A Description of the Night

The thin walls shake with the wind
like a wolf is huffing and puffing,
blowing our tent down.

I wake every couple hours
to laughter and the rattle
of aluminum poles.

My mind is as taut as the strings
on her cello. She sleeps
next to me, eyes like box flaps.

My thoughts bash around, stuck
in a loop of dream then the sight
of green and tan overhead.

When my alarm finally blares
at me I see flecks of snow,
but I’m warm with her beside me.

Learn more about my project.

 

 

On Plotting

Nguyen - On PlottingI’ve always been more of a planner than a “fly by the seat of my pants” type of writer. But what I’ve been trying to do lately is mix up my writing process a bit. Instead of meticulously plotting out the events of a story, what’s been freeing and productive is just writing without even thinking. However, for someone like me who over-analyzes things, I sometimes get stuck at a blank page without an outline to follow.

My adviser, Jane McCafferty, has been helpful in giving me simple prompts or details to include in my story, possibly sparking a creative idea. This has worked really well. It allows me enough freedom to do what I want while also giving me a place to start. She’ll just give me a simple prompt like “Write me a story where a character takes home an injured animal and the events that ensue.” And then, I’m off on my way.

It’s been a lot of fun getting to actually explore the world and characters that I’ve created without thinking about creating a neat and tidy ending or making a certain “point.” The entire story might be awful in the end, and though it will get heavily edited to the extent that maybe only a few original sentences remain, I think I’ve grown comfortable with the idea that writing is a continuous process. By allowing myself to truly explore during this process, I’ve led myself down certain paths I may have never considered, plot-wise and character-wise. My story may start out following one character when eventually, I find that the plot has led me toward his brother’s story instead. That’s a great and unexpected surprise. Hoping to strike a pot of gold, I’m trying to meander and get distracted by side-stories more often. Of course, I still love outlines and notes for organizing my plot, but sometimes, when outlines get stale and I feel stuck in a story, changing my routine can clear up new roads to take.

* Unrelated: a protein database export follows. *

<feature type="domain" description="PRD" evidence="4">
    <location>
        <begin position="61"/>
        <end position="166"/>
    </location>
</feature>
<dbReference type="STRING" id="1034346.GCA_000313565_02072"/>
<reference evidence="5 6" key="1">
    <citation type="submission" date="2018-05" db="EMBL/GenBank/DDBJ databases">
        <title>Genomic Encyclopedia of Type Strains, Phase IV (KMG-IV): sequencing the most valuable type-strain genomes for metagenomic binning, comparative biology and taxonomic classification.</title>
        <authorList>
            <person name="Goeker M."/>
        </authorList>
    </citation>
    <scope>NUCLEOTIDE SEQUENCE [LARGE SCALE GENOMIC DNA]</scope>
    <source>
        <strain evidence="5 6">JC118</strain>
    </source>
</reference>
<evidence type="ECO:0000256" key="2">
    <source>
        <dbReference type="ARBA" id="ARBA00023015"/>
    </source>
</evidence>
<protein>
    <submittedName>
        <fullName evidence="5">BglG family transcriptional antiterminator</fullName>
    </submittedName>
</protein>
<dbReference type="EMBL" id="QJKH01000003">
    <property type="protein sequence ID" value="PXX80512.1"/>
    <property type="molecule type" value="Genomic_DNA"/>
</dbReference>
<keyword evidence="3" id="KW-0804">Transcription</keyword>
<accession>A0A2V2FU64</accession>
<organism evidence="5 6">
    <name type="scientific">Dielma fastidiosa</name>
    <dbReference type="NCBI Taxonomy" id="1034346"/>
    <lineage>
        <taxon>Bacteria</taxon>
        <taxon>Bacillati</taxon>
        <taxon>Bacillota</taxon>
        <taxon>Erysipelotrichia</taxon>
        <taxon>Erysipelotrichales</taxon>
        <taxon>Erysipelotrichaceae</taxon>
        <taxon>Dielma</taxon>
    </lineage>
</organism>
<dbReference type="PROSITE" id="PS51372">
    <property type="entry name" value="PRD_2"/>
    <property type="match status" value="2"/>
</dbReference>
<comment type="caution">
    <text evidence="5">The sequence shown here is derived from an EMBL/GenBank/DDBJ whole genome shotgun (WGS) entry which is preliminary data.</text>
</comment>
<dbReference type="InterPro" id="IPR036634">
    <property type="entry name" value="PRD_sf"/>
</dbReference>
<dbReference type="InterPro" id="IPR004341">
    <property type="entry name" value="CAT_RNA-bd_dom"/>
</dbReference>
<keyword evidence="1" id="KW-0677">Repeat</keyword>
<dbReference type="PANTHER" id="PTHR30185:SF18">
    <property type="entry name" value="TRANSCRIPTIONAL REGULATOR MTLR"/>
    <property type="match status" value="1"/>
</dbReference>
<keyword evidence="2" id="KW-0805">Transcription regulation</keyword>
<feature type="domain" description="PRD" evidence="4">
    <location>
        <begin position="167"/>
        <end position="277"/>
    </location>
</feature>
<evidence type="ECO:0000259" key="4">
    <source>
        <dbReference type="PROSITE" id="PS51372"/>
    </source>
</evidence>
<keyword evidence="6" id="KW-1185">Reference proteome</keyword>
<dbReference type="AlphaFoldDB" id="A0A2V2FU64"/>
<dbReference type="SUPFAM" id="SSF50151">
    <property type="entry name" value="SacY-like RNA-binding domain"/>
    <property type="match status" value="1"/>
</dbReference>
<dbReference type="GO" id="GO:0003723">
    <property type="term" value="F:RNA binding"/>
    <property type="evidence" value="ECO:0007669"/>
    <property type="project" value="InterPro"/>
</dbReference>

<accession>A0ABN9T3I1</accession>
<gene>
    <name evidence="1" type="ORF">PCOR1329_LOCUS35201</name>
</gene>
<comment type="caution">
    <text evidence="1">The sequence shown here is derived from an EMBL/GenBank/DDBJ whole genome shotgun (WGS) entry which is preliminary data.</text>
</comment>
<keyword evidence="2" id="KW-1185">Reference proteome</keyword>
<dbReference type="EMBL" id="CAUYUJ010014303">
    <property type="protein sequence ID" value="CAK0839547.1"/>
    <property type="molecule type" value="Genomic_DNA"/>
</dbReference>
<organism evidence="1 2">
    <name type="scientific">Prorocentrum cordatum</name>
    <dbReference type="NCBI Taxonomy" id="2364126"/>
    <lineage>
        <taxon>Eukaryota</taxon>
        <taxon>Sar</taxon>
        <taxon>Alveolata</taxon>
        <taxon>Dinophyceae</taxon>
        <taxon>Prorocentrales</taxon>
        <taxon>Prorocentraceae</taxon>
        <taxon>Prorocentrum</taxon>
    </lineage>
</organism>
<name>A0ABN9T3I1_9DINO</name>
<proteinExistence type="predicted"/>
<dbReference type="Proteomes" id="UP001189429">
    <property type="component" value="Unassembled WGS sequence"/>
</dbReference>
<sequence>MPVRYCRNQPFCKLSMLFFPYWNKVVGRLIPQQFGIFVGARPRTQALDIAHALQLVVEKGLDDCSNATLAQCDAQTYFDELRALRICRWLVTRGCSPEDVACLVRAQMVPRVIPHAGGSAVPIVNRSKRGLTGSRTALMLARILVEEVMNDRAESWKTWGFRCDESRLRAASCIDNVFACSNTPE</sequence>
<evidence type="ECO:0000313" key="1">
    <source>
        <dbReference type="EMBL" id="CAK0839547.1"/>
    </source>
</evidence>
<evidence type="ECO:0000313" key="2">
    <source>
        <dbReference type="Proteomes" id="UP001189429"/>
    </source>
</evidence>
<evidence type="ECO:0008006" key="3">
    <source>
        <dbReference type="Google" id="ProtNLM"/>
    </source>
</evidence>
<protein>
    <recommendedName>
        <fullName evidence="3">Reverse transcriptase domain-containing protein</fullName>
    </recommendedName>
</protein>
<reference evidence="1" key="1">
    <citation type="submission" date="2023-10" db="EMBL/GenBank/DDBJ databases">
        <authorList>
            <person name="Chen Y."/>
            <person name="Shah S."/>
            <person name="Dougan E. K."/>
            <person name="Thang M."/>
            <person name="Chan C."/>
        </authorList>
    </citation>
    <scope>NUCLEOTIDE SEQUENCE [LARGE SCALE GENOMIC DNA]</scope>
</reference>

Fifth Week

Cox - Fifth Week photo

Models: William Boyajian and Annabelle Lee

This week I thought about a more specific theme: physical manifestations of emotional problems. The idea for this theme started with a dream. In the dream, I was walking in a muddy ravine. Below were white crashing rapids. Leaning against a tree were several paintings that my mother had made. As I walked toward the paintings, they started slipping. I moved toward them faster. In the dream, my mother was dead so I didn’t want to lose these precious remnants of her. I noticed my sisters (don’t have any in real life) on the other side of the bank. They watched as I pushed the paintings up with my hands. My feet slid in the mud. I knew that I was going to fall into the ravine with the paintings while my sisters simply watched.